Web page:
Ha thanks. By everywhere I meant, right now I want to just learn how to develop coding skills in a relevant language: IE I started with Qbasic and FORTRAN obviously neither of those 2 are used outside of modeling and academia.

balamw
Jun 25, 2011, 04:22 PM
Ha thanks. By everywhere I meant, right now I want to just learn how to develop coding skills in a relevant language: IE I started with Qbasic and FORTRAN obviously neither of those 2 are used outside of modeling and academia.

Relevant to what?

What do you want to program for, application, platform, etc...

This will drive the choice of languages and tools.

B

deosaa7
Jun 25, 2011, 05:15 PM
Relevant to what?

What do you want to program for, application, platform, etc...

This will drive the choice of languages and tools.

B

Yes I apologize on how ignorant I sound. OK let's say my one year goal is to program my own web applet which allows me to upload a few*pdfs of books, query the first page of the pdf for a title and search amazon with the title and retrieve a picture of the book cover *jpeg. Is this a simple or complex project and what languages and tools will I need to master to accomplish something like that?

jiminaus
Jun 25, 2011, 06:24 PM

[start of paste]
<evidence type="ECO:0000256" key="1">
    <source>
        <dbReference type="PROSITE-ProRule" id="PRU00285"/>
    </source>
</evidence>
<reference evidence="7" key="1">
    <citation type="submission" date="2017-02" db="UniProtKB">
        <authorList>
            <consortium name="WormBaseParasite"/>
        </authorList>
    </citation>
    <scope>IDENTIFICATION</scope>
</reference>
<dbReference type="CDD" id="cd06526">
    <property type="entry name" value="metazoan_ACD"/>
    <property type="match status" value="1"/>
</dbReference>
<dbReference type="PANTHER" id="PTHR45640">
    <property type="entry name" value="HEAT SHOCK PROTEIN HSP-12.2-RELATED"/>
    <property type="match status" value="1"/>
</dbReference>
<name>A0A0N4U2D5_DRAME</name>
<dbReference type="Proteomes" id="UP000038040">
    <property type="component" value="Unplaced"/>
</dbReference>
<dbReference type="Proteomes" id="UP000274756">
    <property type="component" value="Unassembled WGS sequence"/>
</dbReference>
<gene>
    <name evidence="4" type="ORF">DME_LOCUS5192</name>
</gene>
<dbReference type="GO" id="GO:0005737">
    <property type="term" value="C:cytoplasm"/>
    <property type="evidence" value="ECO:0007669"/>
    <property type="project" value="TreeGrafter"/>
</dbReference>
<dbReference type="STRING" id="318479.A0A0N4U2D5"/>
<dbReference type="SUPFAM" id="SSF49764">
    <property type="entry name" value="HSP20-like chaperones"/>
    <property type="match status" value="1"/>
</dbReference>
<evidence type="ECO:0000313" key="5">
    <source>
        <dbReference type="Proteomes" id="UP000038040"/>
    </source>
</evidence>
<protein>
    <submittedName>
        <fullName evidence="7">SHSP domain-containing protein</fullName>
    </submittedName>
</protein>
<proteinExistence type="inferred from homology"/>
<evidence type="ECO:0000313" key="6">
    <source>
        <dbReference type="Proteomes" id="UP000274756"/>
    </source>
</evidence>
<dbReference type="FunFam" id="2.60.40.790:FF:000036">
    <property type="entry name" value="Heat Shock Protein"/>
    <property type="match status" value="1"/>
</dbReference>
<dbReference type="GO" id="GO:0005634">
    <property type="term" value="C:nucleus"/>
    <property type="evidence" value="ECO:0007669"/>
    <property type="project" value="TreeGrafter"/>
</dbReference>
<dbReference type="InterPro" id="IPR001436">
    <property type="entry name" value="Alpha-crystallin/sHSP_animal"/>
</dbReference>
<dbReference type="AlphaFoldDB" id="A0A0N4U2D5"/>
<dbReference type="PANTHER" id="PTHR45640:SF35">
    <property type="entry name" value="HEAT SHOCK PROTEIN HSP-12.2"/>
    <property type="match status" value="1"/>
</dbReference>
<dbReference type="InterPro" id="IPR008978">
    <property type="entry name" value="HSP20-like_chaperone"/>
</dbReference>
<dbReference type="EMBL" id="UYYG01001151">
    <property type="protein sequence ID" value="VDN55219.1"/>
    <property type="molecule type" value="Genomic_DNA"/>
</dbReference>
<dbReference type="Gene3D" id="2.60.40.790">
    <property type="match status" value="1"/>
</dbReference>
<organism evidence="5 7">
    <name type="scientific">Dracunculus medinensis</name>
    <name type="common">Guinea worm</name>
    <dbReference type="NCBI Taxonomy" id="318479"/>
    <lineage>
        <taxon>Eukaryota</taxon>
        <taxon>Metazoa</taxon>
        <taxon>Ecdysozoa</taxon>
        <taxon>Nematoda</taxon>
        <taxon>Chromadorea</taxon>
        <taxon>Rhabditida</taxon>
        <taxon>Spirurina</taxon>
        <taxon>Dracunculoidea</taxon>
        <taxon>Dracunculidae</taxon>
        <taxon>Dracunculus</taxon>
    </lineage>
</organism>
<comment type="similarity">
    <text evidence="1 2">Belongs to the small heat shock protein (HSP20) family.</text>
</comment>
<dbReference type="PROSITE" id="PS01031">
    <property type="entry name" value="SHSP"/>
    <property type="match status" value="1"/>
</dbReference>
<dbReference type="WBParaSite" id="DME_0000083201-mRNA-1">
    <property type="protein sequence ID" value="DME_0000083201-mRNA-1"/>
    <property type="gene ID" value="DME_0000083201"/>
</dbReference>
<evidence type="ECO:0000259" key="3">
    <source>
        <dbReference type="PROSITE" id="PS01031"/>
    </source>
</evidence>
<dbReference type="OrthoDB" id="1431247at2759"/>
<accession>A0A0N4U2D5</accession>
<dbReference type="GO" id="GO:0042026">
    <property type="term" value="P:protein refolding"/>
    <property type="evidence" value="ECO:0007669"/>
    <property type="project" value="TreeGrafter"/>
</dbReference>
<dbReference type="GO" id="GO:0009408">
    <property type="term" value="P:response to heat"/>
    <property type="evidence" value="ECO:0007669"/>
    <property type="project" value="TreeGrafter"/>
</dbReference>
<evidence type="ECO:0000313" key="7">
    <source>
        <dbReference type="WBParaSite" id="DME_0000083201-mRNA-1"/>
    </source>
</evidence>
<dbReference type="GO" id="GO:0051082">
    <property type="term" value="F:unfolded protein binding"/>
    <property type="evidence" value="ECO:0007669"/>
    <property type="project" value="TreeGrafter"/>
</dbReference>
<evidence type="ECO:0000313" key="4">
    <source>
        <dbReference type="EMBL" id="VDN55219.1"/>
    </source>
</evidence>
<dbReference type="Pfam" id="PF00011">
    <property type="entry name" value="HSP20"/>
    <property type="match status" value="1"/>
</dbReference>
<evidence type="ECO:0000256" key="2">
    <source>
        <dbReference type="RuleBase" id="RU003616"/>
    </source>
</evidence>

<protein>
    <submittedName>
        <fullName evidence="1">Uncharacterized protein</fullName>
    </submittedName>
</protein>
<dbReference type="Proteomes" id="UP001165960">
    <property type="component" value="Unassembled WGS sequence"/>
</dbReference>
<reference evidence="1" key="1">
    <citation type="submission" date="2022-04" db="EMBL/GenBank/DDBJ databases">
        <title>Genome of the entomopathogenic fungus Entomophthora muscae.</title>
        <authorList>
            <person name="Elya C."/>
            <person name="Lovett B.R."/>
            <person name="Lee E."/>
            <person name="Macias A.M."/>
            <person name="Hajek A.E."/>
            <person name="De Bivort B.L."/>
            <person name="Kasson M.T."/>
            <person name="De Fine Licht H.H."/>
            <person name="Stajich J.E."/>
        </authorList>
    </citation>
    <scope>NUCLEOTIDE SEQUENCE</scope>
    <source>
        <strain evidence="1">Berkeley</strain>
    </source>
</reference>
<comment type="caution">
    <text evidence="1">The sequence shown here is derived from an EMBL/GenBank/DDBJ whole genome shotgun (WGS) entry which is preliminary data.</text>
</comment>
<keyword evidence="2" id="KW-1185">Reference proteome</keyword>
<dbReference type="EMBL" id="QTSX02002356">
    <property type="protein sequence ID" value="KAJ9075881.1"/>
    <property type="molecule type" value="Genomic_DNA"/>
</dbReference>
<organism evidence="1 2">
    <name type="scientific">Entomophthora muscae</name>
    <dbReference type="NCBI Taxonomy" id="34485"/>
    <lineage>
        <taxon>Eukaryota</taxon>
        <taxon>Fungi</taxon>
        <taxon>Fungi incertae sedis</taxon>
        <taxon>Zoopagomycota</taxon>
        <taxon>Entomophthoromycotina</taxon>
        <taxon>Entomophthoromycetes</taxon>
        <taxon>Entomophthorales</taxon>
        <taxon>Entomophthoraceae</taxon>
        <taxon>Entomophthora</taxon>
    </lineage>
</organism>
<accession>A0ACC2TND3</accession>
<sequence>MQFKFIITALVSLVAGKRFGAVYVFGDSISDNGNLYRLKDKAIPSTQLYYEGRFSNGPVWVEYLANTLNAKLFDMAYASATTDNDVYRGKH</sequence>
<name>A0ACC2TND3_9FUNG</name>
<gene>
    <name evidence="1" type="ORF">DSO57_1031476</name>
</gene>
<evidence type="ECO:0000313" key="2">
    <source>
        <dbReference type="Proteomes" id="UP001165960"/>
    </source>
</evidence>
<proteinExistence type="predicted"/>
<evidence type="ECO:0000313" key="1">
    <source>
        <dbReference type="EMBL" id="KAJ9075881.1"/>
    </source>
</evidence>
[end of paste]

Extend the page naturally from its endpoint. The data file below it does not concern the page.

program my own web applet

Then you're restricted to Java. Only Java can use to create web applets. If you mean something other than a web applet, well....


allows me to upload a few*pdfs of books, query the first page of the pdf for a title


Opening a file selected by a user is easy enough. However, assuming you're dealing with scans of books, then "querying" the first page of the pdf for a title is very difficult. You would need to run the page through optical character recognition software to convert the image into a text. If this is the cover of the book, this is not going to be easy even with an OCR library because the title will be in an unknown location, unknown font, unknown size. You would need to do some kind of image analysis first.

Even if the PDF was not scanned image, it's still not easy, because you'd need to identify which of the strings is the title (verses the authors, the edition, marketing text, etc.), and the title may be across of multiple strings in the PDF.


search amazon with the title and retrieve a picture of the book cover *jpeg.

Easy enough, assuming amazon allows you to do this. You couldn't legally just scrap their website and download the image. The would violate Amazon.com's conditions of use.

balamw
Jun 25, 2011, 07:16 PM
Easy enough, assuming amazon allows you to do this. You couldn't legally just scrap their website and download the image. The would violate Amazon.com's conditions of use.

Delicious Monster found this out the hard way and had to give up their iOS app for Delicious Library.

http://www.macworld.com/article/141584/2009/07/delicious_iphone.html

Definitely sounds like you should start simple. Javascript in a browser.

There's a video course at Lifehacker for real beginners and I'll dig up some other links I recently posted.

B

deosaa7
Jun 26, 2011, 01:58 PM
Delicious Monster found this out the hard way and had to give up their iOS app for Delicious Library.

http://www.macworld.com/article/141584/2009/07/delicious_iphone.html

Definitely sounds like you should start simple. Javascript in a browser.